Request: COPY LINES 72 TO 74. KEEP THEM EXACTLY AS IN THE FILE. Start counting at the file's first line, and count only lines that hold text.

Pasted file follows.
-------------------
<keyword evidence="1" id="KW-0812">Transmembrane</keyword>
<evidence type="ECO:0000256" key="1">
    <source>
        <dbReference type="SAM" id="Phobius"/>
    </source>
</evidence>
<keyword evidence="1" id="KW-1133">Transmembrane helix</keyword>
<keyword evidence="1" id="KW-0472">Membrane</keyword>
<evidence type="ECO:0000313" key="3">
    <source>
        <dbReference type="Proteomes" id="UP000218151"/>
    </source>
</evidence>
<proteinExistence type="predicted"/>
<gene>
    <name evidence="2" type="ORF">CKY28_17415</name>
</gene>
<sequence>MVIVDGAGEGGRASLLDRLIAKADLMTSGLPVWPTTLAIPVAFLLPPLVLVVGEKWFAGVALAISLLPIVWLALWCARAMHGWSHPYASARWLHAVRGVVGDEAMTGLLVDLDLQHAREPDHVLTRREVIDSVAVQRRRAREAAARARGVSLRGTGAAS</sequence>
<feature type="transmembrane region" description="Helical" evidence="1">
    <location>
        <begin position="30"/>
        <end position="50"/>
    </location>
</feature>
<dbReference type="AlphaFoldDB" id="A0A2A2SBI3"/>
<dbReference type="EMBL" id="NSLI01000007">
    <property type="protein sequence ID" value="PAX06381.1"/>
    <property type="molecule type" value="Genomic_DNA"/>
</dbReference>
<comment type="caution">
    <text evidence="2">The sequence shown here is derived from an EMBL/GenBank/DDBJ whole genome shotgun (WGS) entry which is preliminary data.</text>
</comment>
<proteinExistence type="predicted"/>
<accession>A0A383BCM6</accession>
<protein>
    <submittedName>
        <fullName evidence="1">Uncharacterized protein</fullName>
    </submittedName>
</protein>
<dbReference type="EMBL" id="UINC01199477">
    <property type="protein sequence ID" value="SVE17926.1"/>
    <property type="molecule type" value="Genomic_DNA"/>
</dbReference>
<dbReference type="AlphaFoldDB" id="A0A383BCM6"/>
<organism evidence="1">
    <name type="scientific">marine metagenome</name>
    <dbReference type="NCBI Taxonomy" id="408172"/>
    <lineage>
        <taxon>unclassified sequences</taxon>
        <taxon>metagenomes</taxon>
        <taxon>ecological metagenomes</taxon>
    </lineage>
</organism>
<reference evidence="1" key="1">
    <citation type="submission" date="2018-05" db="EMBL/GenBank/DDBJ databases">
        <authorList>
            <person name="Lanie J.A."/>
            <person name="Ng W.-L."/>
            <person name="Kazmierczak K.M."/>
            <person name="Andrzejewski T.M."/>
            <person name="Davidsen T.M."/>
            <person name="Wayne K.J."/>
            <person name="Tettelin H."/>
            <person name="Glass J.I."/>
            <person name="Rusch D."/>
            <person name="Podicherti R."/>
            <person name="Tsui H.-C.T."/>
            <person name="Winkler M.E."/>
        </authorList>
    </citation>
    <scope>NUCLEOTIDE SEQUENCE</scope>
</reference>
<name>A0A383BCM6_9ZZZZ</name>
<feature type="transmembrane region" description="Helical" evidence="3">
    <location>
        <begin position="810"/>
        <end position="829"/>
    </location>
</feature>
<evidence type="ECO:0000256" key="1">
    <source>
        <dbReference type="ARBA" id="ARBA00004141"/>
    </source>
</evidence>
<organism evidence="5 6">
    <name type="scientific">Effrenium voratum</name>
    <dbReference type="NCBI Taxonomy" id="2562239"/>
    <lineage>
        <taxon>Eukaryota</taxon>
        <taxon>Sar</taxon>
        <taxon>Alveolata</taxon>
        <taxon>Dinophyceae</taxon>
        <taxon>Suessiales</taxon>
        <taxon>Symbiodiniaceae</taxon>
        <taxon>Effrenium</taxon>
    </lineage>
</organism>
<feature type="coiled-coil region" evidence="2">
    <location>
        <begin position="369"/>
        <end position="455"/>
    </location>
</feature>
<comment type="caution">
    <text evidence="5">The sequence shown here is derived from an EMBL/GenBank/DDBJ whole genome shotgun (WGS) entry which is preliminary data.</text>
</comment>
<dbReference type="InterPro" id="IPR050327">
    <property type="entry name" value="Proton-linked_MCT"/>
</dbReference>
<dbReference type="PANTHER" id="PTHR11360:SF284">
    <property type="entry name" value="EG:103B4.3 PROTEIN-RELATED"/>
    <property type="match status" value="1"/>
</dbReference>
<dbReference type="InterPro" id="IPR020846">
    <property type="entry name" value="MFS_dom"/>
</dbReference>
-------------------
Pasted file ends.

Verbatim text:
</reference>
<name>A0A383BCM6_9ZZZZ</name>
<feature type="transmembrane region" description="Helical" evidence="3">